Diary of Bombardier L.E. Clarke, 40 th Battery, 24th Brigade, AIF, 11 July 1915 to 11 July 1917. Two small notebooks, entries mainly in pencil, some in ink. First volume commences at 11 July 1915 and closes 12 November 1916; second continues from 13 november 1916 to 11 July 1917. The two volumes also contain a collection of songs.

Langley Edward Clarke (regimental number 1015) was a 22-year-old labourer from Pontville, Tasmania, who enlisted on 21 September 1914. He was assigned to the 15th Infantry Battalion, 4th Infantry Brigade, G Company. He was sent to Broadmeadows for training, then embarked from Melbourne on the 'Ceramic' on 22 December 1914. He became a gunner and was wounded at Gallipoli. In March 1916, after his recovery, he was transferred to the 4th Australian Division Artillery and sent to fight in Fance, where he was promoted to bombadier. In January 1917 he was transferred to the 10th Field Artillery Brigade and subsequently was posted to the 38th Battalion. On 18 July 1917 he was severley gassed, and after treatment in England was shipped back to Australia unfit. He was discharged from the Army on 29 January 1918.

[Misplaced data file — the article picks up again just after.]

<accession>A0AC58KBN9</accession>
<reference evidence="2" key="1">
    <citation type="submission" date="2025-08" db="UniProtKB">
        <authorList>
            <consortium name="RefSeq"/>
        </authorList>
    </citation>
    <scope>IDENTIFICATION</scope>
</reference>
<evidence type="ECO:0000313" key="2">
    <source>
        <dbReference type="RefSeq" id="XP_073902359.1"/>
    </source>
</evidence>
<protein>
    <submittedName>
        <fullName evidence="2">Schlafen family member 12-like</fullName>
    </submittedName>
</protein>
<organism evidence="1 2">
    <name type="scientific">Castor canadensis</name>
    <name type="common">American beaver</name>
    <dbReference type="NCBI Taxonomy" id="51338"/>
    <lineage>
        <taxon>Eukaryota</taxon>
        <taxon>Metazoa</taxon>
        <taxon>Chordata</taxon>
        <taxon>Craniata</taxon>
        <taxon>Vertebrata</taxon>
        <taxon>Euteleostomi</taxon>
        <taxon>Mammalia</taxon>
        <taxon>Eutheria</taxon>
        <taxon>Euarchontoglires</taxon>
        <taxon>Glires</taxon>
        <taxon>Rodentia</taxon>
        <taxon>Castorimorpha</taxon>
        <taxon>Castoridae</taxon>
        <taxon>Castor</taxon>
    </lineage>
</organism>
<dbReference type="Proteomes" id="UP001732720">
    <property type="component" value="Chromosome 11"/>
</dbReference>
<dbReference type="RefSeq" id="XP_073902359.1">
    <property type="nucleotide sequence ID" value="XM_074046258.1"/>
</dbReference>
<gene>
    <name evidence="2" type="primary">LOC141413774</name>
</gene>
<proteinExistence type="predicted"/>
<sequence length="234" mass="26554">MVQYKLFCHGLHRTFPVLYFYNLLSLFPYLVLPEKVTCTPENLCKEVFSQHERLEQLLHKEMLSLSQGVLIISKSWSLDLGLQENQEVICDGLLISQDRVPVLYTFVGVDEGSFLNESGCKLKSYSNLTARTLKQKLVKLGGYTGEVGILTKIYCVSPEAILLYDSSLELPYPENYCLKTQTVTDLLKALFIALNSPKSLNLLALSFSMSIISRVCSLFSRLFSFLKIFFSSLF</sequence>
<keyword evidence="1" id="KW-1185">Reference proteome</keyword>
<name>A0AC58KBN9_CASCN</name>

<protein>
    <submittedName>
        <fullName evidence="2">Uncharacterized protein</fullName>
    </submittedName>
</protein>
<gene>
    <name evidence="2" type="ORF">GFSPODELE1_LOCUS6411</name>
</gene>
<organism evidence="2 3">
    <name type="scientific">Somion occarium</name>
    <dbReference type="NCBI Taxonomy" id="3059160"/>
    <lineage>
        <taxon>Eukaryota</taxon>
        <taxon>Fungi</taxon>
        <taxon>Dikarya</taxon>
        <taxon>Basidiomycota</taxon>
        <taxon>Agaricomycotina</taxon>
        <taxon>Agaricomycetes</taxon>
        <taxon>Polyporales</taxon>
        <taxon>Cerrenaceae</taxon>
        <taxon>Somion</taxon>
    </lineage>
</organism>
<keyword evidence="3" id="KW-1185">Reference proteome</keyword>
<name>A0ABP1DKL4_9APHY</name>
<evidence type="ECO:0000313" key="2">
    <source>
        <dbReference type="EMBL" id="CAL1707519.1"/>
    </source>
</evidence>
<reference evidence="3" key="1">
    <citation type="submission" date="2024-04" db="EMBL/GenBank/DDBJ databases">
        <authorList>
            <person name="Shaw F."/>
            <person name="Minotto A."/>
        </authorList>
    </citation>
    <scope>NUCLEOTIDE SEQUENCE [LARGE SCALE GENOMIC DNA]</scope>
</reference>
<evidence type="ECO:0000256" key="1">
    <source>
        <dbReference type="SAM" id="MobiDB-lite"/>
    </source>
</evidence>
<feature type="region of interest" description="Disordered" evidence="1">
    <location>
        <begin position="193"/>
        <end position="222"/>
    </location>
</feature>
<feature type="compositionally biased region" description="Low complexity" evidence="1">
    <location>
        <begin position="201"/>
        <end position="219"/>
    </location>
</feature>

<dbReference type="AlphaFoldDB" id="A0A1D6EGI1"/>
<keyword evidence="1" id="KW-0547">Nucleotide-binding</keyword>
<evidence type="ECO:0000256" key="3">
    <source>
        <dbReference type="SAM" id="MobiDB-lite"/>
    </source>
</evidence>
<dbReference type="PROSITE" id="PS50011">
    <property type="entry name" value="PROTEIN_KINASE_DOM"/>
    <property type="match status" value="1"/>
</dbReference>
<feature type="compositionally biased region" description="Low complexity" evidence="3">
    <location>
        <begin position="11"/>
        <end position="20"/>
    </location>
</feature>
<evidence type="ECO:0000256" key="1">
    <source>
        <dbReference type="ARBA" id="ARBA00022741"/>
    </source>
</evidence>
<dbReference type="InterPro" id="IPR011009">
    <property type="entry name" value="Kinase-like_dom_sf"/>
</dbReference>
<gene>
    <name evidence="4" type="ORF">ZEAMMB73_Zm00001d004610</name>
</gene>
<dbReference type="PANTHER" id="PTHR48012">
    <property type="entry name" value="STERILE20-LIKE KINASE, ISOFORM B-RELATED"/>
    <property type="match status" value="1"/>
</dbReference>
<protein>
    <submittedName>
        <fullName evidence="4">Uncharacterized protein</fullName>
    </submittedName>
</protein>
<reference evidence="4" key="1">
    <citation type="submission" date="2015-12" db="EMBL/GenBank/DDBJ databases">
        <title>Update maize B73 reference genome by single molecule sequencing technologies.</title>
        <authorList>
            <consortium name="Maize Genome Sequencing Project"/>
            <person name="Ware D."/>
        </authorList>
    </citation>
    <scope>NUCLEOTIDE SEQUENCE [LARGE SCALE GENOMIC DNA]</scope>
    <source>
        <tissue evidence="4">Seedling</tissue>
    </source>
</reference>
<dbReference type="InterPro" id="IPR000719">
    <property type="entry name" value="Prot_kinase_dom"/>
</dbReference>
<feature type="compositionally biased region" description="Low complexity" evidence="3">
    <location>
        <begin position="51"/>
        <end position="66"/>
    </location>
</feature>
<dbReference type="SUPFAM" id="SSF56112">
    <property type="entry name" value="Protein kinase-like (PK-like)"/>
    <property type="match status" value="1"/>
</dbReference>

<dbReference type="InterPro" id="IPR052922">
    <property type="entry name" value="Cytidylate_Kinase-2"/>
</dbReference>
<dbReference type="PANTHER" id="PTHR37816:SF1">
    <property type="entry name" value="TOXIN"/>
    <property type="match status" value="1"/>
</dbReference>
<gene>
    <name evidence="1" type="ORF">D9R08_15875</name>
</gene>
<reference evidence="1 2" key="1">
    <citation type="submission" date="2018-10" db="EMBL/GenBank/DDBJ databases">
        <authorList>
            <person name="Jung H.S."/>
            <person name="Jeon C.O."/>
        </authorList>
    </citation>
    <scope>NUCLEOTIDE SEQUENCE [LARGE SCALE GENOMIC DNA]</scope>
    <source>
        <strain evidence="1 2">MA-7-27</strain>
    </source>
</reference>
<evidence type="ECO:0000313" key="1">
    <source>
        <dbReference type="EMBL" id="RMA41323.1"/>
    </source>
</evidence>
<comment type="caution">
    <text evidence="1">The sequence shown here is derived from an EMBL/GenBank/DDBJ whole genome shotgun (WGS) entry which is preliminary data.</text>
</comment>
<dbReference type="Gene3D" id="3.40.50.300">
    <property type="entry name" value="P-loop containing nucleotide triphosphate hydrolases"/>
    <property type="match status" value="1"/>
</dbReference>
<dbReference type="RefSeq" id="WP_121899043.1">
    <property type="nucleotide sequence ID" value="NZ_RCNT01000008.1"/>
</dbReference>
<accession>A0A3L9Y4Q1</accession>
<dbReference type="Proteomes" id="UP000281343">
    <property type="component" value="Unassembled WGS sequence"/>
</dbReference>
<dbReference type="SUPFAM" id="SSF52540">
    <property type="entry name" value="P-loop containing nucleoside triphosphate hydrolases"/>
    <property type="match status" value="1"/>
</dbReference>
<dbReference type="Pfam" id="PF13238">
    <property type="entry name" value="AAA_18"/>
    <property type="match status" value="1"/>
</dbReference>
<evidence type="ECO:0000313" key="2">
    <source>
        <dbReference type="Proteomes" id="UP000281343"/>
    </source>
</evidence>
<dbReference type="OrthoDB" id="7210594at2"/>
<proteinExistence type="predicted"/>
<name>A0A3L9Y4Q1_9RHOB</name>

Physical Description

Two volumes of a hand-written diary. The first volume is bound in dark brown leather, with rounded corners. Paper is off-white, ruled with vertial and horizontal lines. Diary written in combination of purple and lead pencil. Small slot for pencil in back cover of diary. The second volume has a hard cover bound in blue cloth (new very deteriorated, particularly at edges). The diary opens vertically, and is written down each pair of open pages. Each page is off-white, and ruled with faint lines. A black elastic strap (now with little elasticity and over-stretched) is intended to hold the diary closed.


Personal diaries provide a valuable insight into the daily life in the Australian armed forces. Some diarists record the mundane routines of daily life in military camps, or ports visited during voyages on transport ships; others provide graphic details of battles and medical treatments. Welcome letters and parcels from home are described, and friendships are recorded. Many soldiers complain about the food, or record welcome or festive meals such as Christmas. The diaries show many of the ways servicemen and women coped with the discipline, stress and tragedy of war.

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